A proactive response to personnel shortages

This model presents a proactive and strategic solution to the immediate crisis of personnel shortages in law enforcement. By offering a pathway for career progression and specialization, it aims to retain talent. It ensures that police forces evolve in tandem with societal needs and technological progress.

Educational incentives for broader appeal

The proposal includes educational incentives like reduced tuition at partnering colleges to enhance the model’s appeal, particularly to younger candidates. This mirrors the benefits seen in military recruitment and aligns with broader community and professional development goals. It offers an attractive pathway for those who wish to serve their community while also advancing their education.

A human-centric approach to policing

This fixed-term service model, enriched with educational incentives, represents a comprehensive, human-centered approach to addressing current challenges in law enforcement. It invites community members to play an active, time-bound role in the safety and well-being of their neighborhoods. This model goes beyond merely filling vacancies; it represents a reimagining of the future of policing. It focuses on community connection, personal development and a deepened sense of service.

By adopting this model, we can ensure that our police forces are not only adequately staffed but also more reflective of, and connected to, the communities they serve. This approach is a call to service, a call to become a protector of one’s own community, marking a step towards a more empathetic, effective, and humanized form of law enforcement.

Building a resilient and adaptable force

Incorporating this model into police recruitment and strategy would build a more resilient and adaptable police force. It addresses the urgent need for staffing solutions while also preparing the force for the challenges of modern society. The emphasis on community integration, personal development, and flexibility in career paths creates a policing system that is more in tune with the evolving nature of public safety and community needs.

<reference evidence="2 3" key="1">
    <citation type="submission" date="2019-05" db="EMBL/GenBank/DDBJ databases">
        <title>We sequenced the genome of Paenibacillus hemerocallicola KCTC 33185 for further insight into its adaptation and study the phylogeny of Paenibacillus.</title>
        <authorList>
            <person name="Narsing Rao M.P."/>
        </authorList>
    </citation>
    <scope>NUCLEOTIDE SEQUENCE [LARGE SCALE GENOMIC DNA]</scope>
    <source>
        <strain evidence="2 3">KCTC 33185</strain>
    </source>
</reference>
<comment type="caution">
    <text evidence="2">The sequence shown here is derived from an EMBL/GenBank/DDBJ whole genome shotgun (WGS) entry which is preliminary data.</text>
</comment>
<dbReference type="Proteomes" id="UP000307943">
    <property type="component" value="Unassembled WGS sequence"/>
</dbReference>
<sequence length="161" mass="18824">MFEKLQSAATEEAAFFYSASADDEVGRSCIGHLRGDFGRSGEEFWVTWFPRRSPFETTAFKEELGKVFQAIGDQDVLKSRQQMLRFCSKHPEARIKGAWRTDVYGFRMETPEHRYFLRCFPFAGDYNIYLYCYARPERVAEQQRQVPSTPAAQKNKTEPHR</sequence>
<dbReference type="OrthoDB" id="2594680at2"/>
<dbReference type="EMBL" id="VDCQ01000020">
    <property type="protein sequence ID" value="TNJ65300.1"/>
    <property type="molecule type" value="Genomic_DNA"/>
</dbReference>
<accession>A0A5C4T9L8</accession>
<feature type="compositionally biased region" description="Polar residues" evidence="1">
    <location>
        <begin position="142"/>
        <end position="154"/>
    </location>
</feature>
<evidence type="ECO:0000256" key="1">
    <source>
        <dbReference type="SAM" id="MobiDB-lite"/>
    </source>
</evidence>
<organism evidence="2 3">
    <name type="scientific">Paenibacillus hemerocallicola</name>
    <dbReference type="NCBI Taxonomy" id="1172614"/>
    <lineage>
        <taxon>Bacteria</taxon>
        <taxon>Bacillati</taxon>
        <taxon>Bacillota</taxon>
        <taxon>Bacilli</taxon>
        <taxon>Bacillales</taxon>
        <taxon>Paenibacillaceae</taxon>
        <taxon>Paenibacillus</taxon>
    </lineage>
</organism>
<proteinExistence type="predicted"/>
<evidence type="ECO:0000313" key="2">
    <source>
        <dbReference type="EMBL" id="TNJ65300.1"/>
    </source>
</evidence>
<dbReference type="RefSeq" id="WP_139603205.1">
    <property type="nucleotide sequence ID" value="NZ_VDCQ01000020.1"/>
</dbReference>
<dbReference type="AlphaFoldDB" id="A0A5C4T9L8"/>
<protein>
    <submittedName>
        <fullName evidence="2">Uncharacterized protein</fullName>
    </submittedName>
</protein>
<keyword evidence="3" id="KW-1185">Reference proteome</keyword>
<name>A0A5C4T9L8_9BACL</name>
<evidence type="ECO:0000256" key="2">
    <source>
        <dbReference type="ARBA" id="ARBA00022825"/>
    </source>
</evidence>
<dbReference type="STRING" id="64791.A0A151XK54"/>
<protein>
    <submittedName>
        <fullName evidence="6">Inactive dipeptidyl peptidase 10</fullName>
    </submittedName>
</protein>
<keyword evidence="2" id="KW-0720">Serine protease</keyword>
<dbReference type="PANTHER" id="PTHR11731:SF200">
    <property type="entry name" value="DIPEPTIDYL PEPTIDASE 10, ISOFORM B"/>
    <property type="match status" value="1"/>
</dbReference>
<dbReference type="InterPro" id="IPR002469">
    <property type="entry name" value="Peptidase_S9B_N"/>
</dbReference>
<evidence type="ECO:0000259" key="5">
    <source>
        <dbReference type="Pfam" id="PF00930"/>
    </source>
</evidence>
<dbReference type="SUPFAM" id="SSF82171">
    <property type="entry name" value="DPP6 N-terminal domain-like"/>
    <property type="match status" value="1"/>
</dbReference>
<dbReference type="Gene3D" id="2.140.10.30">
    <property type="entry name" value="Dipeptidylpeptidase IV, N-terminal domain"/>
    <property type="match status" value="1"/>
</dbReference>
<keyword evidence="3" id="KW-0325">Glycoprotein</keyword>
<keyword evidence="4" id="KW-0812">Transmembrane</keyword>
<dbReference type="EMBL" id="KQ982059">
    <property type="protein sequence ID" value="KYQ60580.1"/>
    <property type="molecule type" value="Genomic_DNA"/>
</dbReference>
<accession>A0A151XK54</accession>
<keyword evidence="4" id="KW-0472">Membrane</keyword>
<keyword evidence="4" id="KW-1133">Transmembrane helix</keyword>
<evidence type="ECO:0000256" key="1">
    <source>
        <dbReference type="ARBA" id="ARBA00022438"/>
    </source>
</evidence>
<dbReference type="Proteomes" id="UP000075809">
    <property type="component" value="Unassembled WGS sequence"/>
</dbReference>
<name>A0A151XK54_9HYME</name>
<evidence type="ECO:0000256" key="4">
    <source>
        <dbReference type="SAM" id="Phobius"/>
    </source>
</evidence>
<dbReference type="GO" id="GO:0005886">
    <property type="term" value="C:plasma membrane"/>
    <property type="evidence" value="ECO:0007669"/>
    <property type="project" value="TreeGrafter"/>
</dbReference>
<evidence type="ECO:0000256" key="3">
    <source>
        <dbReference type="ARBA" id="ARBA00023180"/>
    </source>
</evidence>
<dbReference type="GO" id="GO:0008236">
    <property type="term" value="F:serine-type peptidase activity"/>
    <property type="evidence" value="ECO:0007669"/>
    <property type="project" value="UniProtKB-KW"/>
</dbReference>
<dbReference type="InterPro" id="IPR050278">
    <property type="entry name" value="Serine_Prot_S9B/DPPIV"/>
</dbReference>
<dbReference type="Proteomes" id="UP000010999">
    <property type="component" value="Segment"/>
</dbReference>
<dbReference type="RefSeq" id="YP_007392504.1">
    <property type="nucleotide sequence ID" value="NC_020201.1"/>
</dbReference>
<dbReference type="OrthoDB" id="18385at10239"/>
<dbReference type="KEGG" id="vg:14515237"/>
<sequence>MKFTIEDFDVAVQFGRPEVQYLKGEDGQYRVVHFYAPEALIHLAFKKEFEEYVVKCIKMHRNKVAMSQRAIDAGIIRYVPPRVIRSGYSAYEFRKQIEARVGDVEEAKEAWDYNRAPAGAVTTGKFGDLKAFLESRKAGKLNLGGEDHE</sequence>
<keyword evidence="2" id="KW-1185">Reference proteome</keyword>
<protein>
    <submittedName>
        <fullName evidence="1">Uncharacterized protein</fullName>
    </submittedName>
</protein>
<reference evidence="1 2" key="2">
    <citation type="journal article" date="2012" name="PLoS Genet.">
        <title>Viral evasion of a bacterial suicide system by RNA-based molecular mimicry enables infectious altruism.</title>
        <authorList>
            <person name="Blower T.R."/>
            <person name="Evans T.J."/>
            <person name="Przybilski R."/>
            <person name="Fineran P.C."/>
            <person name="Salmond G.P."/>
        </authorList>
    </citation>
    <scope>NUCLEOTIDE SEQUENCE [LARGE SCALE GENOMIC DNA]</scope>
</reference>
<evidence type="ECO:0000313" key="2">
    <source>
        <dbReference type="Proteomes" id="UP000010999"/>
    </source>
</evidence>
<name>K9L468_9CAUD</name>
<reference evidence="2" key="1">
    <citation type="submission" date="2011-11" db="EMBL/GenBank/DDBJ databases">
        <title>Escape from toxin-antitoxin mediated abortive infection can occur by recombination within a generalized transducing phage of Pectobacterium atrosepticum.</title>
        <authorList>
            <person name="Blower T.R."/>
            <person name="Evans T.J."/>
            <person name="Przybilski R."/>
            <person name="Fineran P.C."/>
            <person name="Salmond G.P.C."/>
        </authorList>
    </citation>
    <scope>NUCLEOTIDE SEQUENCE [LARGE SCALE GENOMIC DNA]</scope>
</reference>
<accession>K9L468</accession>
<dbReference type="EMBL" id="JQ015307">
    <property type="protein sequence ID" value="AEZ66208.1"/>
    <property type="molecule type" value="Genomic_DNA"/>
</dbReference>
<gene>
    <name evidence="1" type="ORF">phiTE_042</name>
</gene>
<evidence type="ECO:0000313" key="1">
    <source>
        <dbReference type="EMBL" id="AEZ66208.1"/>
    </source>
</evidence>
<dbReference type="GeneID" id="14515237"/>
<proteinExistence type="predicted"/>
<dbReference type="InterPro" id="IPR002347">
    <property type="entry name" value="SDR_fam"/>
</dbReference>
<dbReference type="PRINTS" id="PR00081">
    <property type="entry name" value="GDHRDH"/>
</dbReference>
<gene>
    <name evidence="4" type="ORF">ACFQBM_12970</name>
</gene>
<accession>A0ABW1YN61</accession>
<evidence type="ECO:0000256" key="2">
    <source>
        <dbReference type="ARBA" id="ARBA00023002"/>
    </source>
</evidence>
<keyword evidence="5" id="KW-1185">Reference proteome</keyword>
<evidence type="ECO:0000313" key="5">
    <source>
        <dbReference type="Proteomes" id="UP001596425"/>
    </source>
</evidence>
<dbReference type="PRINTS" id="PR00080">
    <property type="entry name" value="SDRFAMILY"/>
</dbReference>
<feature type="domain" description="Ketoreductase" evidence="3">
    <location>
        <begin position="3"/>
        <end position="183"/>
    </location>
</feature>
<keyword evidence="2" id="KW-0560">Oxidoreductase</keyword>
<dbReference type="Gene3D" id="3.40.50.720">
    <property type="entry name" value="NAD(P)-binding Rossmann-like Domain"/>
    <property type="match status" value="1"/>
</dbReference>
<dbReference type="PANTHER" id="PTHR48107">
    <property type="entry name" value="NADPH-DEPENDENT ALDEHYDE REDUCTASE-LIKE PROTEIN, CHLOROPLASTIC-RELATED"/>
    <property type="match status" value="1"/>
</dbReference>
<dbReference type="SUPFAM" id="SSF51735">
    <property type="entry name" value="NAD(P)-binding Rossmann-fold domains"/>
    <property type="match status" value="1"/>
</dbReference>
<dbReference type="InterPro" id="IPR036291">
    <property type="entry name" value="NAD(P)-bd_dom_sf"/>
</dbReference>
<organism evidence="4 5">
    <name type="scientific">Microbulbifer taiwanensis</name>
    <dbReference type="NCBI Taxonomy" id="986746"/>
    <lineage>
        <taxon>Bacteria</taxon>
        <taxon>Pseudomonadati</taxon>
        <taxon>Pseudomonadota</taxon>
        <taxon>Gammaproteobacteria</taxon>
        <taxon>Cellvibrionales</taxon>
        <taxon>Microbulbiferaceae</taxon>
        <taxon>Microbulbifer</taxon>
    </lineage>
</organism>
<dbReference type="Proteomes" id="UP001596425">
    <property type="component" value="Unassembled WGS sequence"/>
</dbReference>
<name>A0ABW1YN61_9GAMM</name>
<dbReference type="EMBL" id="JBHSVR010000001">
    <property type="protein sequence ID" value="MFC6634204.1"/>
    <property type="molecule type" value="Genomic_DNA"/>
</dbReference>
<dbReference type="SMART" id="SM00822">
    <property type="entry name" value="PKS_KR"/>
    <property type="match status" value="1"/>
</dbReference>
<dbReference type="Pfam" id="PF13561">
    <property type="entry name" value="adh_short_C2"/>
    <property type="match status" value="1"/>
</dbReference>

A model for the future of policing

The proposed fixed-term service model isn’t just a solution for today; it’s a blueprint for the future of policing. It addresses the immediate challenge of recruitment and retention in law enforcement while laying the groundwork for a more dynamic, diverse, and community-focused police force. This model promises a new era in policing, where officers are seen not just as law enforcers but as valuable, integrated members of the communities they serve, with the skills, experience, and perspective to meet the complex challenges of 21st-century policing.

In a world where the role and perception of law enforcement are continually evolving, this model offers a way to bridge the gap between police forces and the communities they serve. It’s an invitation to reimagine policing as a community-oriented, flexible and rewarding path of service — a path that recognizes the importance of diversity, personal growth and a deep connection to the community. This fixed-term service model, with its emphasis on community service, personal development, and adaptability, is a bold step towards a future where law enforcement is more aligned with the needs and values of society.

Jason Piccolo is a retired federal law enforcement agent and former U.S. Army Infantry Captain with wartime service in Iraq in 2006. Jason hosts The Protectors Podcast and can be seen regularly on Court TV.